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Pitching and Closing: Everything You Need to Know About Business Development, Partnerships, and Making Deals that Matter (Business Books) Hardcover – July 21, 2014
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About the Author
Alex Taub is the cofounder of SocialRank, a tool that helps brands find out better information about the people who follow them on social networks. Alex previously led business development and partnerships for online integrations at Dwolla, one of the fastest growing startups in the country. Alex contributes to the Forbes Entrepreneur section twice a month.
Ellen DaSilva is a senior analyst of the business operations team at Twitter, which strategically targets revenue opportunities for -the company. Ellen's past positions include investment banking at Barclays Capital and financial planning at Hillary Clinton for President.
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Top Customer Reviews
That said - I'm a startup CEO and what I want to know is *how many* BD people to hire, and how to monitor their progress and how to know when to fire a poor performer and how to not get distracted by the latest shiny BD deal when really I should be focusing on the core business. This book is written from the perspective of BD people working their jobs - not business people trying to build a business with BD as one component of the overall picture. So . . . I'd like someone to write that book if not Mr. Taub.
According to the author, business development is less about 'sales', and more about forging new revenue streams by partnering with other businesses. For example, if you have a plugin for facebook that facebook can charge money for, you partner with facebook to get it in front of their users and pay them half of revenue. Other ways to partner are to make a product that saves the other company money, increases their productivity, makes their own product more sellable, provides more brand recognition, etc.
Most of the examples are web-based businesses - twitter, facebook, and other companies like them, but this can apply to anyone. Make a new widget and you need to make a deal with Wall*Mart, Target, or some other retail store to get it distributed. The author also discusses some traditional partnerships like an exclusive CD for a singer that goes in Starbucks, then also partnering with starbucks to promote concerts or dual-branding advertising, putting the CD on ads for starbucks "now in stores, pick up your copy of ..." (That worked great for a couple of years ... until it got over the top. You may remember all the biz media articles asking if Starbucks had lost it's way with too many tie-ins and not enough focus on making good coffee.)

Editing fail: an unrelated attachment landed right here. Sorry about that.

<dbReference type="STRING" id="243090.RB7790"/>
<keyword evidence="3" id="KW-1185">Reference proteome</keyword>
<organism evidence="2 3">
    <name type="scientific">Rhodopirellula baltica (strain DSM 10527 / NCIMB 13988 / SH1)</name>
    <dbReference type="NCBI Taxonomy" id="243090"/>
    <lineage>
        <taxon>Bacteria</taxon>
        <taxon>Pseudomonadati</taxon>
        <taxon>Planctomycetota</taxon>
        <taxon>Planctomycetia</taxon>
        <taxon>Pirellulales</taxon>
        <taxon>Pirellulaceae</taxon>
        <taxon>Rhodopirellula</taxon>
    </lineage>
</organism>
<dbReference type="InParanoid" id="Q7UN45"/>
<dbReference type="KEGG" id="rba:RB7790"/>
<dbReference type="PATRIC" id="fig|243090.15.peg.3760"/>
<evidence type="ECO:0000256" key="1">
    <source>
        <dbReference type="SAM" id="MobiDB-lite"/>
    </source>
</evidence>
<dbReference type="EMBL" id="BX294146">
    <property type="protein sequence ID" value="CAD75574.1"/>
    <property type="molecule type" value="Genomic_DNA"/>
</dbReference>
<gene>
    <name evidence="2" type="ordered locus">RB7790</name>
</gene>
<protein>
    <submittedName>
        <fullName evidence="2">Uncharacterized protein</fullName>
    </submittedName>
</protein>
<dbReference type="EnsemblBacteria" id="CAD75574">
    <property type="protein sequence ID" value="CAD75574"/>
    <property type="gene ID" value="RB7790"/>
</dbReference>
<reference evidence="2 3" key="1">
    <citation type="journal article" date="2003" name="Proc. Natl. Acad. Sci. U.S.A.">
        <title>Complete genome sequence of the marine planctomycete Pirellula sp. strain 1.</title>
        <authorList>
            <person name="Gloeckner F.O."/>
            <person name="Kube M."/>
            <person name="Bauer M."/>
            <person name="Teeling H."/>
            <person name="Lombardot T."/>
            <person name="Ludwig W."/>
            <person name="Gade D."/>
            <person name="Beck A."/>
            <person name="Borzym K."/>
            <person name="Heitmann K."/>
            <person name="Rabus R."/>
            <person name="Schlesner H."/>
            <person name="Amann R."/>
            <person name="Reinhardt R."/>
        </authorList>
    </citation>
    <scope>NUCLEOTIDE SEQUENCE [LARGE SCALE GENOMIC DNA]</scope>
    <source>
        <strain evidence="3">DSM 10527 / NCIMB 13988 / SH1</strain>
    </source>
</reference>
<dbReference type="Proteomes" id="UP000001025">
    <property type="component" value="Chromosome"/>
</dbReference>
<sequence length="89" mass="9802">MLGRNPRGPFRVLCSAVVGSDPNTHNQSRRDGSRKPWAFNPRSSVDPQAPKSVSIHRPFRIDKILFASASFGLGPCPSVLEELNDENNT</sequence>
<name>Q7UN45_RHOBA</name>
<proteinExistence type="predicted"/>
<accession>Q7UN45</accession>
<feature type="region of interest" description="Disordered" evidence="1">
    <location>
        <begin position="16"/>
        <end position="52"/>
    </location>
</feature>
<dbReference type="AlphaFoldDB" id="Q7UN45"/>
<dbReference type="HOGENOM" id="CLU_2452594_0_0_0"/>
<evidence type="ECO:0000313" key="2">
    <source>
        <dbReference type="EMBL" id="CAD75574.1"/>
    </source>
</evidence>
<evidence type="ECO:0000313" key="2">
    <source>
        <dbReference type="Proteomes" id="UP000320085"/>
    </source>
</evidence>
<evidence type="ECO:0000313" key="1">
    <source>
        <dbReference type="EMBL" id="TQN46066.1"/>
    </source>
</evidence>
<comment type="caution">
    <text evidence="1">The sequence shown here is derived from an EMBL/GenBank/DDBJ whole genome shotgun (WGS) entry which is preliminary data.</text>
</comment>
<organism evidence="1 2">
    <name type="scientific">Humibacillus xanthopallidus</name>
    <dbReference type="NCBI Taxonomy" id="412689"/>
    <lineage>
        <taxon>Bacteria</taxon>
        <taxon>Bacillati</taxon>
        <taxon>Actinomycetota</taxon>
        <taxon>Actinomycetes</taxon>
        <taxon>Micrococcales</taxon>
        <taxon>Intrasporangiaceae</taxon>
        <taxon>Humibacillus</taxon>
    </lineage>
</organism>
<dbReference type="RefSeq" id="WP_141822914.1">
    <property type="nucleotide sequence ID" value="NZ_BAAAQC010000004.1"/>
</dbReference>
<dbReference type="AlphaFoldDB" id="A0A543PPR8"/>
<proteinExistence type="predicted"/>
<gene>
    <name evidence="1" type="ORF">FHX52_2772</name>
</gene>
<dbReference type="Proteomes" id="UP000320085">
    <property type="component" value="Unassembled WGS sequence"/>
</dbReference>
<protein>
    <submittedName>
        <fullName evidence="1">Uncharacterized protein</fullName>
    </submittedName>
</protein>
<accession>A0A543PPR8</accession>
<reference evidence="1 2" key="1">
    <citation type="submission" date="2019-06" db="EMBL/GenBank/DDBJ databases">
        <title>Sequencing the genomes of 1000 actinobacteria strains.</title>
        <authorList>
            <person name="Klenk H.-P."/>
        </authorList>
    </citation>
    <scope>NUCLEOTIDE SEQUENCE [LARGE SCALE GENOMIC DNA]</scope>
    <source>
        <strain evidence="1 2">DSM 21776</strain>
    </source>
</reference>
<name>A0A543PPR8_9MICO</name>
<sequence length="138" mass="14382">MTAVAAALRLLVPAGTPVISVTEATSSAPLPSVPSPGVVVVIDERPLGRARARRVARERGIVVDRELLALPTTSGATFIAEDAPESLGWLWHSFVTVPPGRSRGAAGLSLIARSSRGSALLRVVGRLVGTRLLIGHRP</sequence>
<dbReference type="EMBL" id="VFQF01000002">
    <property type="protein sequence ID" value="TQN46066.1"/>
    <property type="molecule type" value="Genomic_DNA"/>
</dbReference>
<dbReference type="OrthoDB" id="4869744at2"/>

It is in getting down the nuts and bolts of partnerships that the book loses it's way. In order to be good at business development you have to find who to partner with for your solution, then convince them. The author says this requires a combination of strategic thinking - as the businesses are puzzle pieces that will fit together - and social skills. But he doesn't tell you how to /*develop*/ those skills, or give meaningful examples of them in action.
Instead, we are walked through how to get introduced by social media, how to stalk people at meetups, and so on. The middle of the book is more than a bit of a slog.
The author tries to use big words to sound smart ("monetize", "utilize", anything that is a noun that can be turned into a verb by adding "ize"), and says "x is critical" a lot. Most of the advice is prescriptive - "just do this and you'll be fine, exactly as I tell you. Here is exactly what to type in your introduction", instead of explaining the consequences of the ideas, what personality types they will have what effect on, and so on.
There were a few nuggets in the book, like how to set up a leads spreadsheet - but it was slim picking. The best part was probably the interviews at the end with business development "rock stars" that talked about how they think and what they do. That part makes it worth two stars, at least.
Again, if you are a college student and want a reference on business development, or just starting out, you might check this out. Perhaps if you skim the text version you will find more value than I got out of the audio book. This book mostly focuses on definitions. If you want to see BizDev in action, consider an annual subscription to inc magazine, which is only five or ten bucks.
Note: This review was for the audio book, which I found slightly painful to listen to.
Aside from that the book is slow and redundant, with drawn-out stories that could have been reduced to short paragraphs. Really, truly awful. I find it hard to believe the positive reviews weren't all either planted (notice how short they all are, and say little beyond "The book is great!"), or are from other starry-eyed Millennials who think they're all going to be the next Mark Zuckerberg too. When the bubble pops, people will be laughing at the "wisdom" in this book.